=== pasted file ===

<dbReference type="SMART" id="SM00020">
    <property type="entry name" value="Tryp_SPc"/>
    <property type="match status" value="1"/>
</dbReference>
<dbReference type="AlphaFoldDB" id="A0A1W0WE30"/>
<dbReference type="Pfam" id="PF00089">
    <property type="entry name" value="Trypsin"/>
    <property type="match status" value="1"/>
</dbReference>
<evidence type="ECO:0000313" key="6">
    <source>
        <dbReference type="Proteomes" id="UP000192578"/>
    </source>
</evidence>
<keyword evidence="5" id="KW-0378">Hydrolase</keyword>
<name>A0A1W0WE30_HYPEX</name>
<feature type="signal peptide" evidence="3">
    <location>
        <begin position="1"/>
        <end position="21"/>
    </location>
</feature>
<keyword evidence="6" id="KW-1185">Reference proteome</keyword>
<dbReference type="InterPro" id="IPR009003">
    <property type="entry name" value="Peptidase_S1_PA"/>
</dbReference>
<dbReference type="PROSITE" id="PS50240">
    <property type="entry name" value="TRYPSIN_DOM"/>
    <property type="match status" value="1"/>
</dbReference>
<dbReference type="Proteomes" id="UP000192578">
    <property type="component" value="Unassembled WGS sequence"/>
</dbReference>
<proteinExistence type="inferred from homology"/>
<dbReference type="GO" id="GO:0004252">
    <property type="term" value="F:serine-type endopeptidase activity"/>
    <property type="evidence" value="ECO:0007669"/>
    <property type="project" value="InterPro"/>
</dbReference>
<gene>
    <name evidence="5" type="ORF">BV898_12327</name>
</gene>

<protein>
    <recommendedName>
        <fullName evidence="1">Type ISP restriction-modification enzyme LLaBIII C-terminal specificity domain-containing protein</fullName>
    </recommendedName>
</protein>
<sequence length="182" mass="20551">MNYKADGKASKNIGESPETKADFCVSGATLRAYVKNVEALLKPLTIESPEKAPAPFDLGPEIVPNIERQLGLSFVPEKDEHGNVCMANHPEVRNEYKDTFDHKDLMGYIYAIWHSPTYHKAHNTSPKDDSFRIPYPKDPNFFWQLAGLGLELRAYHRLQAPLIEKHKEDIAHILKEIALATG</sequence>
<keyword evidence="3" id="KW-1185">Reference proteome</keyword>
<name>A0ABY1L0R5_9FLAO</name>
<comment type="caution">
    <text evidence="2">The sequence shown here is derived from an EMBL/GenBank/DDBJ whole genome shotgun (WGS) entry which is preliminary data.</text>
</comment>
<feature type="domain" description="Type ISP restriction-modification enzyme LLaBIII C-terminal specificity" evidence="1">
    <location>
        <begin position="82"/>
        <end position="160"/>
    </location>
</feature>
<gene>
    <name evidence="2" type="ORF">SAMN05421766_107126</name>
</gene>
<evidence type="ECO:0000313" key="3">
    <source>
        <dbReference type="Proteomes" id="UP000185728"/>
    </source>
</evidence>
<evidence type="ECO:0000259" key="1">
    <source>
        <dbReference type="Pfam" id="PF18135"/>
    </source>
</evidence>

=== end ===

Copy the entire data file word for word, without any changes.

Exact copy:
<dbReference type="SMART" id="SM00020">
    <property type="entry name" value="Tryp_SPc"/>
    <property type="match status" value="1"/>
</dbReference>
<dbReference type="AlphaFoldDB" id="A0A1W0WE30"/>
<dbReference type="Pfam" id="PF00089">
    <property type="entry name" value="Trypsin"/>
    <property type="match status" value="1"/>
</dbReference>
<evidence type="ECO:0000313" key="6">
    <source>
        <dbReference type="Proteomes" id="UP000192578"/>
    </source>
</evidence>
<keyword evidence="5" id="KW-0378">Hydrolase</keyword>
<name>A0A1W0WE30_HYPEX</name>
<feature type="signal peptide" evidence="3">
    <location>
        <begin position="1"/>
        <end position="21"/>
    </location>
</feature>
<keyword evidence="6" id="KW-1185">Reference proteome</keyword>
<dbReference type="InterPro" id="IPR009003">
    <property type="entry name" value="Peptidase_S1_PA"/>
</dbReference>
<dbReference type="PROSITE" id="PS50240">
    <property type="entry name" value="TRYPSIN_DOM"/>
    <property type="match status" value="1"/>
</dbReference>
<dbReference type="Proteomes" id="UP000192578">
    <property type="component" value="Unassembled WGS sequence"/>
</dbReference>
<proteinExistence type="inferred from homology"/>
<dbReference type="GO" id="GO:0004252">
    <property type="term" value="F:serine-type endopeptidase activity"/>
    <property type="evidence" value="ECO:0007669"/>
    <property type="project" value="InterPro"/>
</dbReference>
<gene>
    <name evidence="5" type="ORF">BV898_12327</name>
</gene>

<protein>
    <recommendedName>
        <fullName evidence="1">Type ISP restriction-modification enzyme LLaBIII C-terminal specificity domain-containing protein</fullName>
    </recommendedName>
</protein>
<sequence length="182" mass="20551">MNYKADGKASKNIGESPETKADFCVSGATLRAYVKNVEALLKPLTIESPEKAPAPFDLGPEIVPNIERQLGLSFVPEKDEHGNVCMANHPEVRNEYKDTFDHKDLMGYIYAIWHSPTYHKAHNTSPKDDSFRIPYPKDPNFFWQLAGLGLELRAYHRLQAPLIEKHKEDIAHILKEIALATG</sequence>
<keyword evidence="3" id="KW-1185">Reference proteome</keyword>
<name>A0ABY1L0R5_9FLAO</name>
<comment type="caution">
    <text evidence="2">The sequence shown here is derived from an EMBL/GenBank/DDBJ whole genome shotgun (WGS) entry which is preliminary data.</text>
</comment>
<feature type="domain" description="Type ISP restriction-modification enzyme LLaBIII C-terminal specificity" evidence="1">
    <location>
        <begin position="82"/>
        <end position="160"/>
    </location>
</feature>
<gene>
    <name evidence="2" type="ORF">SAMN05421766_107126</name>
</gene>
<evidence type="ECO:0000313" key="3">
    <source>
        <dbReference type="Proteomes" id="UP000185728"/>
    </source>
</evidence>
<evidence type="ECO:0000259" key="1">
    <source>
        <dbReference type="Pfam" id="PF18135"/>
    </source>
</evidence>